Every Bay sailor knows that commercial ships have right-of-way and that you never want to tempt fate by crossing their bows, right? Arnstein Mustad found out differently on July 25 when he recorded a sailboat boldly going where no boat should ever go.
"We were heading into the Bay after a passage up the coast when I shot this," said Mustad, a delivery skipper and sailing instructor with many thousands of miles under his keel. "The skipper of the sailboat tried to hail the ship on channel 16 so I informed him that it only monitored channels 13 and 14 while in the Bay. It wouldn’t have mattered anyway as the ship could have done nothing to alter course. The ship never made a sound signal, which means either they didn’t see the sailboat crossing their bow or that it was so dangerously close they didn’t want to spook the skipper into a panic U-turn.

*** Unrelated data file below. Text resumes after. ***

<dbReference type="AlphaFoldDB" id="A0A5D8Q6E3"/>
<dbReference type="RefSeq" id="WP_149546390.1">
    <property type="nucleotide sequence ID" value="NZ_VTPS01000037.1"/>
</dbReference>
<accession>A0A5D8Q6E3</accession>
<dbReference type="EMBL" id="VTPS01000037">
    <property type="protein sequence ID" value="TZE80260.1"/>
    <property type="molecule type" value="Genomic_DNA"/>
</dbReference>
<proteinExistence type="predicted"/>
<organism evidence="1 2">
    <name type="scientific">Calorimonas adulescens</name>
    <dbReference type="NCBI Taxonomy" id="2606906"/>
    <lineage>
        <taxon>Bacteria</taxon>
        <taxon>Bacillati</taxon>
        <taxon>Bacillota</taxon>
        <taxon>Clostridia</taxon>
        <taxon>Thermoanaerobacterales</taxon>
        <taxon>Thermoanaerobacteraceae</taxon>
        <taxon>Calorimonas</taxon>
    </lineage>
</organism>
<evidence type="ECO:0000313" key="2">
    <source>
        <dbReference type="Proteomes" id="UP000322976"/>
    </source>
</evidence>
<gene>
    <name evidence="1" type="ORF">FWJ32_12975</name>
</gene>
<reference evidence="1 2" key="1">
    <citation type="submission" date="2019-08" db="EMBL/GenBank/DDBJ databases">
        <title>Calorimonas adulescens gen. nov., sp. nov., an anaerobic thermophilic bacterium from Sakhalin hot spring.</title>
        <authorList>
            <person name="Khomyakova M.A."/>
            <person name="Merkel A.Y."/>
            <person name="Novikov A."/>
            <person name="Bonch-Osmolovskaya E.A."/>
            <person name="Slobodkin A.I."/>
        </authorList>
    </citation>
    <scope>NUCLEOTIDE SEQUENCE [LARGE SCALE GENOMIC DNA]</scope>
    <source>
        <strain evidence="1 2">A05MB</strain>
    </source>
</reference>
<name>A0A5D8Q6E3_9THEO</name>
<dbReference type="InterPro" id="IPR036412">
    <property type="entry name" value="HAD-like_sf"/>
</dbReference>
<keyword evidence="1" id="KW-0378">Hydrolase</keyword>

"Sailors need to remember that ships in the deep water channel make abrupt turns — 30-40 degrees — at Harding Rock buoy for the Golden Gate bridge. The sailboat skipper now understands that perfectly well."
This sailboat’s crew was infinitely more lucky those aboard Atalanta, which was dismasted during this month’s Cowes Race Week in an eerily similar encounter. Please keep a sharp eye out when you’re on the water and never play chicken with a ship — they play for keeps.